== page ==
Patient Age, Sex, and Inflammatory Bowel Disease Phenotype Associate With Course of Primary Sclerosing Cholangitis.
| ID: mdl-28274849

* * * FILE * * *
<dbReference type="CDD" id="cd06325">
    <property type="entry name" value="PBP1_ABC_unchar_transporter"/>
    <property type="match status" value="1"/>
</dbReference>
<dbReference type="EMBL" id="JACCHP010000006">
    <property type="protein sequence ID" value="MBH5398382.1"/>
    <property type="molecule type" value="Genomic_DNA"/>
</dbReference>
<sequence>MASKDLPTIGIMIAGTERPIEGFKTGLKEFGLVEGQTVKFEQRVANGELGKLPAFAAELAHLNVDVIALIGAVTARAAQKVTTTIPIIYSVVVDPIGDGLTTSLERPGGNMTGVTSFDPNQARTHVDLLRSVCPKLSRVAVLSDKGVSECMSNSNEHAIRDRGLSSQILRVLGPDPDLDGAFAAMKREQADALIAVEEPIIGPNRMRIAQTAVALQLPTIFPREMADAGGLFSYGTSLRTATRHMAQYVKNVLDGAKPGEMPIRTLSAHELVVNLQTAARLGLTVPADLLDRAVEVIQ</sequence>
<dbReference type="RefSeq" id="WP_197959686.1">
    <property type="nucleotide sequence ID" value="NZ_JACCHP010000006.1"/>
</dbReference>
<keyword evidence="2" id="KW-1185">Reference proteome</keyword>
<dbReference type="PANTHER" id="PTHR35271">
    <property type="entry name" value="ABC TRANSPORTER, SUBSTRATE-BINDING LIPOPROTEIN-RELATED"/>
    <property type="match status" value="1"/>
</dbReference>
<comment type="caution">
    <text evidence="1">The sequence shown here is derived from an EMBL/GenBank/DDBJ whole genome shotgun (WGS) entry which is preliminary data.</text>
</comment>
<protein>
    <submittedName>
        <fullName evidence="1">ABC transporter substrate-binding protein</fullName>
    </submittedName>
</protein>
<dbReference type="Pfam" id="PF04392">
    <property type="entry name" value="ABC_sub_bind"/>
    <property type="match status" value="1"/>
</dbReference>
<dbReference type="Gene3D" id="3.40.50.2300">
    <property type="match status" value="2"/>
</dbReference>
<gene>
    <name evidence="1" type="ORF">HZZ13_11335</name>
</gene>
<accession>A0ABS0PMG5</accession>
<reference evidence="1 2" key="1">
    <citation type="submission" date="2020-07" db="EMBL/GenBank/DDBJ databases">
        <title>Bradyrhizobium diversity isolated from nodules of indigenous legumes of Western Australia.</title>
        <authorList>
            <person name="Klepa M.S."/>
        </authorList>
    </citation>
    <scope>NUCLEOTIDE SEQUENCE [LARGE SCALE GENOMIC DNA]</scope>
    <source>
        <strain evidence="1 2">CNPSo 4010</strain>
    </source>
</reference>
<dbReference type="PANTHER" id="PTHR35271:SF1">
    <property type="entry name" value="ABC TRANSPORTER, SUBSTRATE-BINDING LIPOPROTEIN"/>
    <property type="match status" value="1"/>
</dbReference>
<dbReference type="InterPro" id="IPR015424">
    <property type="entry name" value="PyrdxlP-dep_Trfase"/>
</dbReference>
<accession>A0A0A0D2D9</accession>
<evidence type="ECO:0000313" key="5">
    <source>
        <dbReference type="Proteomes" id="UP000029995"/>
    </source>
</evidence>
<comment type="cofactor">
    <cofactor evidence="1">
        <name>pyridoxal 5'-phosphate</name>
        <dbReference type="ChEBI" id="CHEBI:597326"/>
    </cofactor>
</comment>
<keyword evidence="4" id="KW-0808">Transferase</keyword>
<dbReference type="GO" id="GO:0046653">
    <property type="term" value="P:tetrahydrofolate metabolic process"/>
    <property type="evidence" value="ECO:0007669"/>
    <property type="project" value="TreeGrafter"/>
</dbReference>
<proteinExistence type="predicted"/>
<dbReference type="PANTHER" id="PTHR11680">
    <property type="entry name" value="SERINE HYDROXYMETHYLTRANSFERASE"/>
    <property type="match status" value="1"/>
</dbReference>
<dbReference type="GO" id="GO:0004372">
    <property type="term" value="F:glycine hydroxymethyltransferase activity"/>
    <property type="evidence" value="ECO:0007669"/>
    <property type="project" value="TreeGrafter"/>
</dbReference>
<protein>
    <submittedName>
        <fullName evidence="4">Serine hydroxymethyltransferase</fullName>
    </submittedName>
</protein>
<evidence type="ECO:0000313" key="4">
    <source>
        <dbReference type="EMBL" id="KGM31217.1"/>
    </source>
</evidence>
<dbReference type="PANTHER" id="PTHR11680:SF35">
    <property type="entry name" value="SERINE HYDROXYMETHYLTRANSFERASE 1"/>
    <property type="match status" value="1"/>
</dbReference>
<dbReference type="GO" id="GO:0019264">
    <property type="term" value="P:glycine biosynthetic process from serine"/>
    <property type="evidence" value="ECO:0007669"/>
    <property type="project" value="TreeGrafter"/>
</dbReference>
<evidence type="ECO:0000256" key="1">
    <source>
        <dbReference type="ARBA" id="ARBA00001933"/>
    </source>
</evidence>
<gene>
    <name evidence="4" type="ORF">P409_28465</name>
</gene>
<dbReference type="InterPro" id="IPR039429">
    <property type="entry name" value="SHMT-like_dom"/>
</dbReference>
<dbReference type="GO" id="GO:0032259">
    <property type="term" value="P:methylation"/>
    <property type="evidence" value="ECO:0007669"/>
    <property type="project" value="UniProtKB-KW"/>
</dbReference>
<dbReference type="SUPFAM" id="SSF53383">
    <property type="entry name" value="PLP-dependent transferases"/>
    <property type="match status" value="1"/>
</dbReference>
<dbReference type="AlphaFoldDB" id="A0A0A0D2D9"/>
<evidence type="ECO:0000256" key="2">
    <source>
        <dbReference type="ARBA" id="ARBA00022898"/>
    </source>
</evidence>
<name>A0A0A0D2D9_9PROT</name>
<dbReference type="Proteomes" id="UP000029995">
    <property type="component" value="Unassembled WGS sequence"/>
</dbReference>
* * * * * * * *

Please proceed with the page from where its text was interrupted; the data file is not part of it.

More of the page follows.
BACKGROUND & AIMS: Primary sclerosing cholangitis (PSC) is an orphan hepatobiliary disorder associated with inflammatory bowel disease (IBD). We aimed to estimate the risk of disease progression based on distinct clinical phenotypes in a large, international cohort of patients with PSC. METHODS: We performed a retrospective outcome analysis of patients diagnosed with PSC from 1980 through 2010 at 37 centers in Europe, North America, and Australia. For each patient, we collected data on sex, clinician-reported age at and date of PSC and IBD diagnoses, phenotypes of IBD and PSC, and date and indication of IBD-related surgeries. The primary and secondary endpoints were liver transplantation or death (LTD) and hepatopancreatobiliary malignancy, respectively. Cox proportional hazards models were applied to determine the effects of individual covariates on rates of clinical events, with time-to-event analysis ascertained through Kaplan-Meier estimates. RESULTS: Of the 7121 patients in the cohort, 2616 met the primary endpoint (median time-to-event of 14.5 years) and 721 developed hepatopancreatobiliary malignancy. The most common malignancy was cholangiocarcinoma (n=594); patients of advanced age at diagnosis had an increased incidence, compared with younger patients (incidence rate [IR]: 1.2 per 100 patient-years for patients younger than 20 years old, 6.0 per 100 patient-years for patients 21-30 years old, 9.0 per 100 patient-years for patients 31-40 years old, 14.0 per 100 patient-years for patients 41-50 years old, 15.2 per 100 patient-years for patients 51-60 years old, and 21.0 per 100 patient-years for patients older than 60 years). Of all patients with PSC studied, 65.5% were men, 89.8% had classical or large-duct disease, and 70.0% developed IBD at some point. Assessing the development of IBD as a time-dependent covariate, Crohn's disease (CD) and no IBD (both vs ulcerative colitis [UC]) were associated with a lower risk of LTD (unadjusted hazard ratio [HR], 0.62; P<.001 and HR, 0.90; P=.03; respectively) and malignancy (HR, 0.68; P=.008 and HR, 0.77; P=.004, respectively). Small-duct PSC was associated with a lower risk of LTD or malignancy compared with classic PSC (HR, 0.30 and HR, 0.15, respectively; both P<.001). Female sex was also associated with a lower risk of LTD or malignancy (HR, 0.88; P=.002 and HR, 0.68; P<.001, respectively). In multivariable analyses assessing the primary endpoint, small-duct PSC characterized a low-risk phenotype in both sexes (adjusted HR for men, 0.23; P<.001 and adjusted HR for women, 0.48; P=.003). Conversely, patients with UC had an increased risk of liver disease progression compared to patients with CD (HR, 1.56; P<.001) or no IBD (HR, 1.15; P=.002). CONCLUSIONS: In an analysis of data from individual patients with PSC worldwide, we found significant variation in clinical course associated with age at diagnosis, sex, and ductal- and IBD subtypes. The survival estimates provided might be used to estimate risk levels for patients with PSC and select patients for clinical trials.